Thanks for the suggestion. I have added the link.
ddemayo1 year ago
It is not the posters fault that they chose her Instructable for the newsletter. Give her some credit I understand she did not provide much, but for some people this actually does help them. I know its not much, but this is also her 4th able and maybe she is going to continue posting as she learns more. Maybe she just started cutting and this was new to her. As for the air she does need to edit that it is a dangerous confusion. We are a friendly community please comment with constructive critiques rather than bashing that she did not give enough.
Captain4431 year ago
Well that wasn't very informative at all.... go back and try it again
Phil B1 year ago
I learned the hard way that cuts should begin from an edge on the metal, not from the middle of the surface. Also, could you say something about how far to hold the gun above the surface and how to know if travel is too fast or too slow? Thanks.
Lemon Phil B1 year ago
With practice, I have found that cuts can be started quite predictably by piercing the metal at a shallow angle first - maybe about 50 degrees or so - and then 'rolling' your wrist and the torch jet to the regular cutting position and continuing as normal from there. Spatter can spray back at you (and has for me in a few cases) if you try and pierce metal holding the torch perpendicular to the surface. However I still drill a small hole for starting the cut on thicker pieces just in case.
newdetroiter (author)  Phil B1 year ago
Good point! I addressed them in my recent "Sheet Metal Flower to Practice Plasma Cutting and Welding" one.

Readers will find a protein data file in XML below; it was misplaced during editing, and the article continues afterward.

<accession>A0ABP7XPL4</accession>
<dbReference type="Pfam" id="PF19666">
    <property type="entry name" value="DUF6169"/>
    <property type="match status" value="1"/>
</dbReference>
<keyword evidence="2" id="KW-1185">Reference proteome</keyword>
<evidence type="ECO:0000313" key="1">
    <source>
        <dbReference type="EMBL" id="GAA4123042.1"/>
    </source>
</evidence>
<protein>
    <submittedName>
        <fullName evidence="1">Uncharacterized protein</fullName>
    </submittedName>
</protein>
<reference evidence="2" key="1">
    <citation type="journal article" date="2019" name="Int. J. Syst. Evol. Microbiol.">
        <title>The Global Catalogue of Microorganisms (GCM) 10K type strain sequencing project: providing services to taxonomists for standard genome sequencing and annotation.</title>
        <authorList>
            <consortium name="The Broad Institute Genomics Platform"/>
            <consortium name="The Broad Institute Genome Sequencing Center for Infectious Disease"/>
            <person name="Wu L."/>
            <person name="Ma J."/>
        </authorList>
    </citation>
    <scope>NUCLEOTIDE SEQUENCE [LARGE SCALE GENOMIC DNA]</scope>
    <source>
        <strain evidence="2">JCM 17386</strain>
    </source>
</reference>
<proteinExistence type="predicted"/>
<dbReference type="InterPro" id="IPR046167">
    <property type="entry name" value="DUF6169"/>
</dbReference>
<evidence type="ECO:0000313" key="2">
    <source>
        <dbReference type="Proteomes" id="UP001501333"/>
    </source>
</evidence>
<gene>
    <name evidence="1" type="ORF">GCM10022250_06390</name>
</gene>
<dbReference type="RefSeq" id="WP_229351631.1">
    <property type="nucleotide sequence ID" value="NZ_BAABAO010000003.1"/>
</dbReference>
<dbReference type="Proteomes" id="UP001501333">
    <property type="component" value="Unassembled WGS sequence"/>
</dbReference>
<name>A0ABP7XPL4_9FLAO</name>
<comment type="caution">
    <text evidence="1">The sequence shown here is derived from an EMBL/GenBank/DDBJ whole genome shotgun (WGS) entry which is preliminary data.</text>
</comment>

rayj00071 year ago
I believe the pictures sequences for "turn the air on" and "turn the air off" are in the wrong order. On every ball valve I've ever seen, the handle position perpendicular to the flow through the valve is the closed position and the handle position parallel to the flow is the open position. I must agree with simonrafferty, the instructions have no real information about using a plasma cutter to cut metal.
Totally agree - whether the handle is correct or not in real life in the shop in question, posting the photos like this is just dangerous. Just to check I am not insane, I did a quick search and all I find is confirmation that parallel to pipe is open, perpendicular is closed, e.g. http://www.archtoolbox.com/materials-systems/plumbing/105-plumbingvalvetypes.html

This needs to be edited!
hygicell1 year ago
I have never seen a ball valve which is closed in the line position and open in the perpendicular position, it is illogic and confusing, throw the thing away
sconner11 year ago
I was expecting some technique, rather than just "plug it in and turn it on"